BEIJING - Beijing shut parks and museums on Tuesday and Shanghai tightened rules for people entering the city as China grapples with a spike in Covid-19 cases that has deepened concern about the economy and dimmed hopes for a quick reopening.
China reported 28,127 new local Covid-19 cases nationally for Monday, nearing its daily infection peak in April, with infections in the southern city of Guangzhou and the south-western municipality of Chongqing accounting for about half of the total.
In Beijing, cases are hitting fresh highs every day, prompting calls from the city’s government for more residents to stay put and show proof of a negative Covid-19 test, not more than 48 hours old, to enter public buildings.
There were two new deaths attributed to Covid-19 by health officials, compared with three over the weekend, which were China’s first since May.
In Shanghai, the government said people who have stayed in the city for less than five days would not be allowed to enter public places such as restaurants, bars, shopping malls, supermarkets, indoor gyms from Nov 24. They can still go to offices and use public transport, it said.
New arrivals will also be required to undergo an extra nucleic acid test on their fifth day in the city, after a previous three tests during their first three days, according to the Shanghai government.
Elsewhere in China, more cities resumed mass testing for Covid-19.
“Some of our friends went bankrupt, and some lost their jobs,” said a 50-year-old Beijing retiree surnamed Zhu. “We can’t do many activities we intended to do, and it is impossible to travel. So we really hope that the pandemic can end as soon as possible.”
The latest wave is testing recent adjustments made by China to its zero-Covid-19 policy, which asks the authorities to be more targeted in their clampdown measures and steer away from the widespread lockdowns and testing that have strangled the economy and frustrated residents.
Tianjin municipality near Beijing on Tuesday became the latest to order citywide testing, after a similar announcement on Sunday by the northern city of Shijiazhuang.
Even after the tweaked guidelines, China remains a global outlier with its strict Covid-19 restrictions, including borders that remain all but shut nearly three years into the pandemic.
Tightening measures in Beijing and other cities, even as China tries to avoid citywide lockdowns such as the one that crippled Shanghai earlier in 2022, have renewed investor worries over the economy and prompted global stocks and oil prices to slip overnight.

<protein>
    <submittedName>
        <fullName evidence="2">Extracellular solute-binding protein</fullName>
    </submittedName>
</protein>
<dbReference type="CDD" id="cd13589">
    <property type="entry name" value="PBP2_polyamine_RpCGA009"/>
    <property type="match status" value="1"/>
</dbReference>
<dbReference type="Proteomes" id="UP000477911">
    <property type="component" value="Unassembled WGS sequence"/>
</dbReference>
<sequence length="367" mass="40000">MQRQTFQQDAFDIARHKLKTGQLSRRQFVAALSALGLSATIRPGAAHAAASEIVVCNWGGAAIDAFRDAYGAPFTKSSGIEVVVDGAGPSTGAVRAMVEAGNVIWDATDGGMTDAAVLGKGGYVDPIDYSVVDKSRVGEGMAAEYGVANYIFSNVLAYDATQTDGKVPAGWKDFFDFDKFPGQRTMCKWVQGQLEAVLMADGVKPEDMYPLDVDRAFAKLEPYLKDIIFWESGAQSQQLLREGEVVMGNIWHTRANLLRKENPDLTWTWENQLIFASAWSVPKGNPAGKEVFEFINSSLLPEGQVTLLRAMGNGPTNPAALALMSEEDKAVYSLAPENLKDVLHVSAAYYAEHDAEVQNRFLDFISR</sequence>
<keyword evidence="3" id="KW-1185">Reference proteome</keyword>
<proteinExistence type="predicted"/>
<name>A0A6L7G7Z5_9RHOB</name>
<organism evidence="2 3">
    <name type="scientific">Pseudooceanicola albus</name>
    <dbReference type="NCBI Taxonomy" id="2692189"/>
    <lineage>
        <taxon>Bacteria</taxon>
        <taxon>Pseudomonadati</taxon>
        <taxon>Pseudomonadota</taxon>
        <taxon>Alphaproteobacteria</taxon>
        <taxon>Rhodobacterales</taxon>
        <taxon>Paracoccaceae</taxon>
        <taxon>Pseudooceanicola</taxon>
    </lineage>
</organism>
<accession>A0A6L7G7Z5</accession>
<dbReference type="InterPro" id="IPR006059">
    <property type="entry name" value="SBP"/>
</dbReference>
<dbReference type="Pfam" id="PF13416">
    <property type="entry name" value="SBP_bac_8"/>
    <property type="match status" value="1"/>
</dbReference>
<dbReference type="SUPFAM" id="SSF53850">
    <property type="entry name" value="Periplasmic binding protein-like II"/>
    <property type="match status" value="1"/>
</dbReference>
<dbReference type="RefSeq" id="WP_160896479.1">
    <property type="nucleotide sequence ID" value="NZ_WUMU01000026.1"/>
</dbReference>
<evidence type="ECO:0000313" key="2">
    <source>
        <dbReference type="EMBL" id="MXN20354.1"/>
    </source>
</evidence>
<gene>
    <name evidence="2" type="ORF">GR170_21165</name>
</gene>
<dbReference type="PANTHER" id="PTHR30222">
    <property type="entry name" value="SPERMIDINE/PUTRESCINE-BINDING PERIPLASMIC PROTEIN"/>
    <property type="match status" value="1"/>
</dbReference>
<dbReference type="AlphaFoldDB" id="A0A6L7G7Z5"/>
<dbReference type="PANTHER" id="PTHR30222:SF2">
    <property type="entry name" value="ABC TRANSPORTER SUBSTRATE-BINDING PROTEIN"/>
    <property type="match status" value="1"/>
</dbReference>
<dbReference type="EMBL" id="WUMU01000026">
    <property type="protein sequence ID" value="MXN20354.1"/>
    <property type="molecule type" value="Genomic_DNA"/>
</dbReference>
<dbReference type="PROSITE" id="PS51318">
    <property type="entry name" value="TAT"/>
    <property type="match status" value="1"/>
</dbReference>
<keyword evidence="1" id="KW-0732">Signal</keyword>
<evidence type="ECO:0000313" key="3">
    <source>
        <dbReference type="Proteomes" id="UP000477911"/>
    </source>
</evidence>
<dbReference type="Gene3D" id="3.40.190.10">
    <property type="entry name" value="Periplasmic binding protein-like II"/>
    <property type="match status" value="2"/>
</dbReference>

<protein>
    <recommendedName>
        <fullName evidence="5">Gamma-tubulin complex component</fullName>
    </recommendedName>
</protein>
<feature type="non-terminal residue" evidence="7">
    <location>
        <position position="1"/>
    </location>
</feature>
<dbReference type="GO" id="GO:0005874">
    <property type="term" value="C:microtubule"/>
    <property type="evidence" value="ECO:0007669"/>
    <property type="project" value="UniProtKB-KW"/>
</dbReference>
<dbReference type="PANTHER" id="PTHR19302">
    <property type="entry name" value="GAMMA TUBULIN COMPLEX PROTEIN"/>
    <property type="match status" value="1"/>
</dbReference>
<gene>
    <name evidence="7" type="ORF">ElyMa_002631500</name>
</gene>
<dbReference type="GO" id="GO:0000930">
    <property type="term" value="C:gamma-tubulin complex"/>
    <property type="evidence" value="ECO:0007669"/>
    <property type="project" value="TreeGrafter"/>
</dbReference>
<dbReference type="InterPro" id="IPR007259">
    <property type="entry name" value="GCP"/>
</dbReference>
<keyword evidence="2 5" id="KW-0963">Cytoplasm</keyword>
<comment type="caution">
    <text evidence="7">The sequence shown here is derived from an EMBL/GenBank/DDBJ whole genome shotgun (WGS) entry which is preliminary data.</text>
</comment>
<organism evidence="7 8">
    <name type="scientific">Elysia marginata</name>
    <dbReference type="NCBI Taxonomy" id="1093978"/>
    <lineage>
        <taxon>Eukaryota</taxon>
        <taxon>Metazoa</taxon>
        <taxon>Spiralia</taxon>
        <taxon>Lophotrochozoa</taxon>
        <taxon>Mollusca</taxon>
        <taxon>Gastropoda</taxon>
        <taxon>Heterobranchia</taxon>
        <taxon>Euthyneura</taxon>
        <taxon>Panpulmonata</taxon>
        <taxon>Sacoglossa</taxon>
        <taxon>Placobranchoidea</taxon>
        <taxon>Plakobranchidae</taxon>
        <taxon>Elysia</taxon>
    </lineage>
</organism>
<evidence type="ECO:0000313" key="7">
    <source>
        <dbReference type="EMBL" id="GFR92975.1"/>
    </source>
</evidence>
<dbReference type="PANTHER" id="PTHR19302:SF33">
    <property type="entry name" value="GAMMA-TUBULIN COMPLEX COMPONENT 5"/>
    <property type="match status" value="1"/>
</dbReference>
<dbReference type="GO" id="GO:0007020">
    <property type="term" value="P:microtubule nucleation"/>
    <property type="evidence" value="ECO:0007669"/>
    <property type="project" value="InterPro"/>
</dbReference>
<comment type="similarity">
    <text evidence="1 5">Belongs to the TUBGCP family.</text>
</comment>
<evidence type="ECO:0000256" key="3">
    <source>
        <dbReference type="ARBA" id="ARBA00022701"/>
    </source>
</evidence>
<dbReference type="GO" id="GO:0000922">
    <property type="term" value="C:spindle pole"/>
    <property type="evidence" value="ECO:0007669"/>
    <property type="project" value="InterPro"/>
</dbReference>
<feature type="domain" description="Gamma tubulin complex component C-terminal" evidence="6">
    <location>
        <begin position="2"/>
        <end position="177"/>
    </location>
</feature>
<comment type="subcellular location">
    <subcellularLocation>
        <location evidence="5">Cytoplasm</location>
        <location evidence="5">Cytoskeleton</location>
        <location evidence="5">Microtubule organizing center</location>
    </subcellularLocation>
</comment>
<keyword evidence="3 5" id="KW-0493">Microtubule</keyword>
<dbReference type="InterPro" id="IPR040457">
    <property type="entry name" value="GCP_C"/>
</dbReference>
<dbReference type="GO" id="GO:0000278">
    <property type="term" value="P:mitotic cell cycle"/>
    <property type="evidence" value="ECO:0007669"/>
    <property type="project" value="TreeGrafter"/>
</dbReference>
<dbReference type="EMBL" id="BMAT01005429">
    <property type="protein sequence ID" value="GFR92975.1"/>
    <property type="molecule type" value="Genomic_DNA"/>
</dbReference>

Nomura analysts said on Tuesday their in-house index estimated that localities accounting for 19.9 per cent of China’s total gross domestic product were under some form of lockdown or curbs, up from 15.6 per cent last Monday and not far off the index’s peak in April during Shanghai’s lockdown.
The government argues that President Xi Jinping’s signature zero-Covid-19 policy saves lives and is necessary to prevent the healthcare system becoming overwhelmed.
But many frustrated social media users drew a comparison with maskless fans at the World Cup international football competition, which began on Sunday in Qatar.
“Tens of thousands in Qatar don’t wear masks. And we are still panicking,” wrote one user on the Weibo platform.
Beijing on Monday warned that it is facing its most severe test of the pandemic, and tightened rules for entering the city, requiring arrivals from elsewhere in China to undergo three days of Covid-19 testing before they are permitted to leave their accommodation.
Numerous Beijing residents have seen their buildings locked down, although those restrictions often last just a few days.
Some residents said grocery deliveries were slow because of heavy volumes while many museums were closed, and venues such as the Happy Valley amusement park and the Chaoyang Park, popular with runners and picnickers, said they would shut.
Beijing reported 1,438 new local cases for Monday, up from 962 for Sunday, plus 634 more for the first 15 hours of Tuesday.
Chinese Vice-Premier Sun Chunlan, who has spearheaded the zero-tolerance policy, visited Chongqing on Monday and urged its authorities to adhere to the measures and bring the outbreak under control.
China’s economy faces one of its slowest growth rates in decades. A property bubble has burst, youth unemployment recently hit record highs, and the private sector has been paralysed by virus rules and a series of crackdowns on industries that Beijing says had seen “barbaric” expansion.
Investors had hoped that China’s more targeted enforcement of zero-Covid-19 curbs could herald more significant easing, but many analysts are cautioning against being too bullish.
Experts caution that full reopening requires a massive vaccination booster effort and a change in messaging in a country where the disease remains widely feared. The authorities say they plan to build more hospital capacity and fever clinics to screen patients, and are formulating a vaccination drive.
Many businesses, especially customer-facing ones, also fear they may not survive until next year as customers continue to hold tight to their cash.
“The real picture may not be as rosy as it seems,” Nomura analysts said in a separate note, adding that they expect a reopening to be sped up only after March 2023, when the reshuffle of China’s top leadership is completed.
“Reopening could be back and forth as policymakers may back down after observing rapid increases in cases and social disruptions... Local officials may be even more reluctant to be the initial movers when they try to sound out Beijing’s true intentions,” Nomura wrote. REUTERS